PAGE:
Presentation on theme: "Progress Monitoring with Curriculum Based Measurement Tracey Hall CAST Oral Reading Fluency."— Presentation transcript:
Progress Monitoring with Curriculum Based Measurement Tracey Hall CAST Oral Reading Fluency
CBM in Reading Oral Reading Fluency –one minute timing –individually administered –words read correctly –also measure errors –high correlation with reading comprehension (students dont read faster than they can understand what they are reading) Maze and cloze procedures –passage reading –words missing – systematically –fill in or selection of correct word –may be fluency Letter or sound identification Word Recognition
CBM in Reading Develop Measures Administration Scoring Graphic Display Analysis of Graphic Display Error Analysis Implications for Instruction
CBM Oral Reading Fluency For students in Infant and early standard Student reads grade-appropriate passage for 1 minute from ORF Student copy Teacher marks errors of ORF Teacher copy
What is measured? Oral Reading Fluency (ORF) is a measure of the number of words a student reads correctly in one minute. –Measure of reading rate and accuracy –Measure related to reading comprehension (kids dont read faster than they can understand what it is that they are reading) Specific errors are recorded to provide useful error analysis information. Sensitive to change achievement over time
Developing ORF Measures Teacher copy - numbers down right side of passage for easy scoring Student copy- Passage should be: –Void of illustration –Text that is representative of curriculum (usually random selection from materials used in class: font, passage style )
CBM Oral Reading Fluency ORF Teacher copy Cumulative count of words along margin allow for easy calculation of words attempted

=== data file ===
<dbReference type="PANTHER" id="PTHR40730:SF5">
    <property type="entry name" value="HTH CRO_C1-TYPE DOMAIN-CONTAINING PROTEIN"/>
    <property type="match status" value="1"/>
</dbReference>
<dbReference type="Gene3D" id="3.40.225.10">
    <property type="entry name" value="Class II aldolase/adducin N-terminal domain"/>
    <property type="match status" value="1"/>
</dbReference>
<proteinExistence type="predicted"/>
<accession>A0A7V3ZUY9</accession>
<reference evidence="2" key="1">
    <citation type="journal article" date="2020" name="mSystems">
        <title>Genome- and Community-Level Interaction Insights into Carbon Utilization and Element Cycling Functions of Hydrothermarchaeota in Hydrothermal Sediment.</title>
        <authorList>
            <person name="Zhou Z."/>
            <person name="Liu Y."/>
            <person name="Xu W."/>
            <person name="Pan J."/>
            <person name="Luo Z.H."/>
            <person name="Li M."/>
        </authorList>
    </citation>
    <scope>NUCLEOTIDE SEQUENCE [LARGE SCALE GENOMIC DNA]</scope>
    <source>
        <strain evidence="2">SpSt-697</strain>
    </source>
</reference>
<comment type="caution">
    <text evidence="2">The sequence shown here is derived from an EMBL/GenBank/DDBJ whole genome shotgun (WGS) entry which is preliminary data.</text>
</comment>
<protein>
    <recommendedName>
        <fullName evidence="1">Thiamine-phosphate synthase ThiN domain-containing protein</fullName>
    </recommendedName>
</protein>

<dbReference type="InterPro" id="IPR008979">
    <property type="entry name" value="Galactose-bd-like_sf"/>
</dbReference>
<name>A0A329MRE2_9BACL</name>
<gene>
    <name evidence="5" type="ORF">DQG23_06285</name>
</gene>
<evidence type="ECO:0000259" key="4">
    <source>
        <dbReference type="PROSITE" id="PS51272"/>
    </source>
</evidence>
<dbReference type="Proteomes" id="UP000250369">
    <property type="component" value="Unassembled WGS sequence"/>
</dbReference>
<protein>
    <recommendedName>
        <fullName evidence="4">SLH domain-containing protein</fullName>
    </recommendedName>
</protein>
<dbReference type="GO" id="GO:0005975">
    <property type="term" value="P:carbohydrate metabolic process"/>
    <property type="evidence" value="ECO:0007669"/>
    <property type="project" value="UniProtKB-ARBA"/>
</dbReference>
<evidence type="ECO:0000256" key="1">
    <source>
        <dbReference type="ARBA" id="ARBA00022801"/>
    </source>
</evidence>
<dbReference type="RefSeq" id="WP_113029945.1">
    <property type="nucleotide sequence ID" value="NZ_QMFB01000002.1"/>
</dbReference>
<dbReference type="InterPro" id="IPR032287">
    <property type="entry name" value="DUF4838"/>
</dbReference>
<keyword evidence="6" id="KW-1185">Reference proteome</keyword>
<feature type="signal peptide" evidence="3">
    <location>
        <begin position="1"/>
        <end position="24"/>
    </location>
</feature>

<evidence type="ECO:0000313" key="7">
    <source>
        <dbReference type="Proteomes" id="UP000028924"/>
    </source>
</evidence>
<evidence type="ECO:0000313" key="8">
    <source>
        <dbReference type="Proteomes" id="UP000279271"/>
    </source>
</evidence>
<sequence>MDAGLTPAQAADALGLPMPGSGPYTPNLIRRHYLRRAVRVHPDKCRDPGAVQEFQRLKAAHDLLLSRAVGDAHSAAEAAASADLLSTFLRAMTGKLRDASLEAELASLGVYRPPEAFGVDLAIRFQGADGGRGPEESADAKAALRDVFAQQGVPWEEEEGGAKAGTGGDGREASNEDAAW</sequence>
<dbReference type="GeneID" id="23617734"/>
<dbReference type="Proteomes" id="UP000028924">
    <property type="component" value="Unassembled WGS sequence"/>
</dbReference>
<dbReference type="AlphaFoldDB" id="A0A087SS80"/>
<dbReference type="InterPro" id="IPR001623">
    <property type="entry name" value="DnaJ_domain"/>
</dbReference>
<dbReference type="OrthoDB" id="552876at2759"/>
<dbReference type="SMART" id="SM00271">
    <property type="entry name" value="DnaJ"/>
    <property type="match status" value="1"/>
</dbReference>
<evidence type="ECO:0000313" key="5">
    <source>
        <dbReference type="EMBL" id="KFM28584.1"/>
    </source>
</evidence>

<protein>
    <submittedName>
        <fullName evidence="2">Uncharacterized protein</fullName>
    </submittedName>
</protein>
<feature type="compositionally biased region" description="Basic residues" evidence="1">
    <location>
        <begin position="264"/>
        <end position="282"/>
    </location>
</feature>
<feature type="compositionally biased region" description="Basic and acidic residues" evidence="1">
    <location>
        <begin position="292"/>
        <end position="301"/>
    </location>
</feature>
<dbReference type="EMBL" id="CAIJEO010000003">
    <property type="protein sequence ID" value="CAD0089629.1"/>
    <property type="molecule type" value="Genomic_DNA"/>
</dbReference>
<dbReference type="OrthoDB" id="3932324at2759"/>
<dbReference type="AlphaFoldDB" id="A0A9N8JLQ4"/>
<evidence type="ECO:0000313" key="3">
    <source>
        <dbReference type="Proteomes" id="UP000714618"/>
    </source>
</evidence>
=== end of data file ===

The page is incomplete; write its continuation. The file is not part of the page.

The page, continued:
Administration Directions for 1-Minute Administration of Oral Reading Fluency Passages 1. Quiet setting 2. Individual administration 3. Unnumbered passage to student 4. Numbered passage for administrator 5. Stopwatch or ( sweep second hand on watch ) 6. Say, "Start reading here." (point to the title of the story).
Administration Directions 7. Say "begin" and start your stopwatch when the student says the first word. 8. Follow along on the examiner copy of the passage, marking the words that are read incorrectly. Use the markings for error types as best you can. 9. If a student comes to the end of a passage before the time is up, point to the beginning of the passage and say to the student, "start again." 10. At the end of one minute (60 seconds) say, "stop" and place a bracket ( ] ) after the last word read.
Administration Directions When I say 'begin,' start reading aloud at the top of the page. Try to read each word. If you come to a word you don't know, I'll tell it to you. Be sure to do your best reading. Do you have any questions? You are going to read this story titled I Want to be Big Now out loud. This story is about a girl named June who wants to play. In order to play she thinks she needs to be big. Read this story until I say stop. If you come to a word you don't know, I'll tell it to you. Show me your best reading. If desired administrators may provide some background information :
Benefits of Graphic Displays 1. Accurate display of facts about the behavior 2. Cumulative record - ongoing access to all data collected 3. Observe variations of behavior –cycles –relation of behavior to time –across phases of intervention
Benefits of graphic displays (cont.) 4. Formative information (dont wait for final condition to review for statistical differences) 5. Display relationship between dependent and independent variable 6. Screen out weak variables in favor of robust intervention
Benefits of graphic displays Benefits of graphic displays (cont.) 7. allow for individual interpretation graph provides direct access to original data 8. actual source of feedback for subject 9. subject may graph own behavior